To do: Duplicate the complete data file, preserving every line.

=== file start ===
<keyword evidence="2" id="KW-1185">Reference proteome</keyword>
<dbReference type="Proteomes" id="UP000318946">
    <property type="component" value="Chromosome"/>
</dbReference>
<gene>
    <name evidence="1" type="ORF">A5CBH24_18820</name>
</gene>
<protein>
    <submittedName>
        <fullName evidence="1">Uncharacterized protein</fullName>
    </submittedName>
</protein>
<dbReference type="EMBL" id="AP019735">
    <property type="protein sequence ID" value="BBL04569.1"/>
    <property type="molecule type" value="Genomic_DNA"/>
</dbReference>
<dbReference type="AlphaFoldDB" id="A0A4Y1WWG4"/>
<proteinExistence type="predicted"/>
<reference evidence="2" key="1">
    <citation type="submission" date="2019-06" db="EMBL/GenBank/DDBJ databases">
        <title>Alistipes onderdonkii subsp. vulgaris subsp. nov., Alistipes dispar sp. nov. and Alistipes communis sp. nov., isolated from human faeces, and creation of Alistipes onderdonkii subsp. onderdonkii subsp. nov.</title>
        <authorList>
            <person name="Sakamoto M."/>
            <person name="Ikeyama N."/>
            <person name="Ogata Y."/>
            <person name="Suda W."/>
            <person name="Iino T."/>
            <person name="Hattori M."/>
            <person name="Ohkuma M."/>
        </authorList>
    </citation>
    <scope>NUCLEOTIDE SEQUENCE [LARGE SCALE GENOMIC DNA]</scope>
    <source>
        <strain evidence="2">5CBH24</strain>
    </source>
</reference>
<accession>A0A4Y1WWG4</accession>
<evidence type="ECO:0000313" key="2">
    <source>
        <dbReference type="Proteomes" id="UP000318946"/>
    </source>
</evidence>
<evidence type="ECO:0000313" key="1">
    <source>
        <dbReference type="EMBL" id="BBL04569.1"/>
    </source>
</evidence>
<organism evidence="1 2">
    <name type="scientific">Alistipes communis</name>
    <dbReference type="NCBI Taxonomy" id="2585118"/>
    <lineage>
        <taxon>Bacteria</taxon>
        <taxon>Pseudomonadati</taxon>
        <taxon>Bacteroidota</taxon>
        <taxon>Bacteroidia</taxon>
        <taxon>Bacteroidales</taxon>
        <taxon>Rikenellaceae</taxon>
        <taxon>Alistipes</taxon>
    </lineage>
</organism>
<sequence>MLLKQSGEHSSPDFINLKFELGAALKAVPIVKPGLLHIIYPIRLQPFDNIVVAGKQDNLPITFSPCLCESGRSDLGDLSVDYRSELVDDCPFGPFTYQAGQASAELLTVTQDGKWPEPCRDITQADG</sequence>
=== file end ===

<keyword evidence="2" id="KW-1185">Reference proteome</keyword>
<dbReference type="Proteomes" id="UP000318946">
    <property type="component" value="Chromosome"/>
</dbReference>
<gene>
    <name evidence="1" type="ORF">A5CBH24_18820</name>
</gene>
<protein>
    <submittedName>
        <fullName evidence="1">Uncharacterized protein</fullName>
    </submittedName>
</protein>
<dbReference type="EMBL" id="AP019735">
    <property type="protein sequence ID" value="BBL04569.1"/>
    <property type="molecule type" value="Genomic_DNA"/>
</dbReference>
<dbReference type="AlphaFoldDB" id="A0A4Y1WWG4"/>
<proteinExistence type="predicted"/>
<reference evidence="2" key="1">
    <citation type="submission" date="2019-06" db="EMBL/GenBank/DDBJ databases">
        <title>Alistipes onderdonkii subsp. vulgaris subsp. nov., Alistipes dispar sp. nov. and Alistipes communis sp. nov., isolated from human faeces, and creation of Alistipes onderdonkii subsp. onderdonkii subsp. nov.</title>
        <authorList>
            <person name="Sakamoto M."/>
            <person name="Ikeyama N."/>
            <person name="Ogata Y."/>
            <person name="Suda W."/>
            <person name="Iino T."/>
            <person name="Hattori M."/>
            <person name="Ohkuma M."/>
        </authorList>
    </citation>
    <scope>NUCLEOTIDE SEQUENCE [LARGE SCALE GENOMIC DNA]</scope>
    <source>
        <strain evidence="2">5CBH24</strain>
    </source>
</reference>
<accession>A0A4Y1WWG4</accession>
<evidence type="ECO:0000313" key="2">
    <source>
        <dbReference type="Proteomes" id="UP000318946"/>
    </source>
</evidence>
<evidence type="ECO:0000313" key="1">
    <source>
        <dbReference type="EMBL" id="BBL04569.1"/>
    </source>
</evidence>
<organism evidence="1 2">
    <name type="scientific">Alistipes communis</name>
    <dbReference type="NCBI Taxonomy" id="2585118"/>
    <lineage>
        <taxon>Bacteria</taxon>
        <taxon>Pseudomonadati</taxon>
        <taxon>Bacteroidota</taxon>
        <taxon>Bacteroidia</taxon>
        <taxon>Bacteroidales</taxon>
        <taxon>Rikenellaceae</taxon>
        <taxon>Alistipes</taxon>
    </lineage>
</organism>
<sequence>MLLKQSGEHSSPDFINLKFELGAALKAVPIVKPGLLHIIYPIRLQPFDNIVVAGKQDNLPITFSPCLCESGRSDLGDLSVDYRSELVDDCPFGPFTYQAGQASAELLTVTQDGKWPEPCRDITQADG</sequence>